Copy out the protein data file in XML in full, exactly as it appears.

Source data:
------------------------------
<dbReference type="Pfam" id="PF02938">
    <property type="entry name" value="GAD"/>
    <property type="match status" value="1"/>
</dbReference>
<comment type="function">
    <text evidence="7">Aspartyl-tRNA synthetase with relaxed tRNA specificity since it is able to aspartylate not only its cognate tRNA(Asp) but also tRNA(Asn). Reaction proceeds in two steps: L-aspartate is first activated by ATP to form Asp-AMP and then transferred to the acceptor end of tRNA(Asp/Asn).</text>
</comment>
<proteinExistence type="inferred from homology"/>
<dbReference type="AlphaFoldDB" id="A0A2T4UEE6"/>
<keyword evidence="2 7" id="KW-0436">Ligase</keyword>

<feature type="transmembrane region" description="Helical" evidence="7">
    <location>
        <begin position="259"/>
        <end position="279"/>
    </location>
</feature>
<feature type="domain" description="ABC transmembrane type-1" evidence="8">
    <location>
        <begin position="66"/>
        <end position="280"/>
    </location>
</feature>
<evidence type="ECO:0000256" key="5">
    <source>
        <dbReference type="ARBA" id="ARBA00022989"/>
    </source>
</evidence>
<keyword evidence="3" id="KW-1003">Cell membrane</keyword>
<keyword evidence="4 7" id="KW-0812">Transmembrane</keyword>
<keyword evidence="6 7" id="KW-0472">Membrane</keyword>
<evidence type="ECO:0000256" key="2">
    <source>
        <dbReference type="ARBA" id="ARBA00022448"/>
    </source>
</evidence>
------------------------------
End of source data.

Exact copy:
<dbReference type="Pfam" id="PF02938">
    <property type="entry name" value="GAD"/>
    <property type="match status" value="1"/>
</dbReference>
<comment type="function">
    <text evidence="7">Aspartyl-tRNA synthetase with relaxed tRNA specificity since it is able to aspartylate not only its cognate tRNA(Asp) but also tRNA(Asn). Reaction proceeds in two steps: L-aspartate is first activated by ATP to form Asp-AMP and then transferred to the acceptor end of tRNA(Asp/Asn).</text>
</comment>
<proteinExistence type="inferred from homology"/>
<dbReference type="AlphaFoldDB" id="A0A2T4UEE6"/>
<keyword evidence="2 7" id="KW-0436">Ligase</keyword>

<feature type="transmembrane region" description="Helical" evidence="7">
    <location>
        <begin position="259"/>
        <end position="279"/>
    </location>
</feature>
<feature type="domain" description="ABC transmembrane type-1" evidence="8">
    <location>
        <begin position="66"/>
        <end position="280"/>
    </location>
</feature>
<evidence type="ECO:0000256" key="5">
    <source>
        <dbReference type="ARBA" id="ARBA00022989"/>
    </source>
</evidence>
<keyword evidence="3" id="KW-1003">Cell membrane</keyword>
<keyword evidence="4 7" id="KW-0812">Transmembrane</keyword>
<keyword evidence="6 7" id="KW-0472">Membrane</keyword>
<evidence type="ECO:0000256" key="2">
    <source>
        <dbReference type="ARBA" id="ARBA00022448"/>
    </source>
</evidence>